wgseligman: (Doctor Who)
Many of my friends are just getting into Doctor Who. This poses a problem for those of them who want become Doctor Who geeks. The newer series, started in 2005, makes frequent references to events and characters in the "classic" Doctor Who series that ran from 1963 to 1989.

Depending on how you count them, there are 157 serials in "20th-century" Doctor Who (it seems so strange to say that). Each serial typically ran between 4-6 half-hour episodes, which works out to roughly 400 hours; it's actually less than that, since many early serials were destroyed. That's a lot of time to invest on geekery, especially since some of those serials are pretty awful.

To ease my friends' entry into Doctor Who geekdom, I offer my list of the key episodes in the saga of the earlier series. Since the quality of the serial often does not correlate with its significance in the development of Doctor Who, I offer a rating of one to four stars for quality, along with the reason why I feel the serial is worth watching.

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Nothing sophisticated here. If you're looking for deep thoughts or heavy philosophizing, you'll get that in my next blog post.

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I've reached the end of my Netflix queue.

"Big friggin' deal. Who cares?"
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In a couple of recent posts, I made some lengthy statements about marketing and media. I just heard Bill Maher say something that succinctly captures my viewpoint:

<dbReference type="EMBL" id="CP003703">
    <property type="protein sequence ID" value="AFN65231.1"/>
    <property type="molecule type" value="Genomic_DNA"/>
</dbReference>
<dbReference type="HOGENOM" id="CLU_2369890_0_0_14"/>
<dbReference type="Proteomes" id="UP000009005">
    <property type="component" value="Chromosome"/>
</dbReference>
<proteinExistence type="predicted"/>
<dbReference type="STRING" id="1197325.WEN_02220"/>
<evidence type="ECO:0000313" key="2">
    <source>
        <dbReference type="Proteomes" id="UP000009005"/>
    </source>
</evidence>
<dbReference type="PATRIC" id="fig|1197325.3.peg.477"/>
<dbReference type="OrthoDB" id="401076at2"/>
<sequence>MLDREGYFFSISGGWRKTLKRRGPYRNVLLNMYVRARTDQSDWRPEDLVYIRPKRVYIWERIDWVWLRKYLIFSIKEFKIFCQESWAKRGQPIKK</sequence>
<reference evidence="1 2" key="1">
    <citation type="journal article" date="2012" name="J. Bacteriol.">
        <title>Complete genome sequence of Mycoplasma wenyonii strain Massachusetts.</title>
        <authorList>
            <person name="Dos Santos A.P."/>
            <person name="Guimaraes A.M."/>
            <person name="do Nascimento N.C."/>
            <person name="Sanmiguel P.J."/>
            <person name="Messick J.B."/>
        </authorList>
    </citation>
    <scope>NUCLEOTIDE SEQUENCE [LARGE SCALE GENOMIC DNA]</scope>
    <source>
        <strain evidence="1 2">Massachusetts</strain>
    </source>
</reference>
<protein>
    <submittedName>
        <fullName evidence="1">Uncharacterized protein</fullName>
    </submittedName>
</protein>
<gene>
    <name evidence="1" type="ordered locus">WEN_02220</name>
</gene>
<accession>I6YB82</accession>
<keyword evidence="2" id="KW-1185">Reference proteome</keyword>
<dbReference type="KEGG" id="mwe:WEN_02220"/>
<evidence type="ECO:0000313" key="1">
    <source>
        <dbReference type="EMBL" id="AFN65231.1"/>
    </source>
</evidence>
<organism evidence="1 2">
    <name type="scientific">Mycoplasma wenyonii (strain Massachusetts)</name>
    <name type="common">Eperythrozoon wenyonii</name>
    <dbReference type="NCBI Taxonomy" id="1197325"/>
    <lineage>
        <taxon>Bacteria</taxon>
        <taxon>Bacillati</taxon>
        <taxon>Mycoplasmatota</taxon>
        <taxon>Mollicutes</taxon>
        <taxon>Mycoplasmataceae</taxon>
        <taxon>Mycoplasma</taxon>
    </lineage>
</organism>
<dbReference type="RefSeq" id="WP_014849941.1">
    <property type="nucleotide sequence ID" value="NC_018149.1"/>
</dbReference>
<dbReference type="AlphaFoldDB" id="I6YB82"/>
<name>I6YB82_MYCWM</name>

"Television is not a medium of entertainment [anymore]. It's a medium of advertising that occasionally entertains."

I don't agree with everything Bill Maher says, especially about religion, but I whole-heartedly concur with the above statement. And it's not limited to television either.

wgseligman: (Default)
... or "The rise and fall of comic books in my life."

I became a comic-book fan when I was about seven years old. My weekly allowance was a quarter; for that amount of money I could buy two (yes, two!) comics and still have a penny change.

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I must be one of the few Wiccans who's blogging on this day, yet is not discussing Samhain.  I've read some other Samhain-related blog posts, and found that those commentators spoke far more eloquently on the subject that I could.  I have a spare hour, so instead I'm writing on another topic that interests me.

I grew up on science fiction.  The first science-fiction book I ever read was The Wonderful Flight to the Mushroom Planet by Eleanor Cameron; it was given to me by my third-grade teacher.  I've been a reader of science fiction ever since. 

I reached adolescence on fantasy.  I don't recall the first "fantasy" novel I read per se, but I remember the first fantasy work of any significance to me: The Lord of the Rings by J. R. R. Tolkien.  I don't remember who first recommended the work to me, but I remember reading it when I was 14.  I've been a reader of fantasy ever since.

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William Seligman

March 2014

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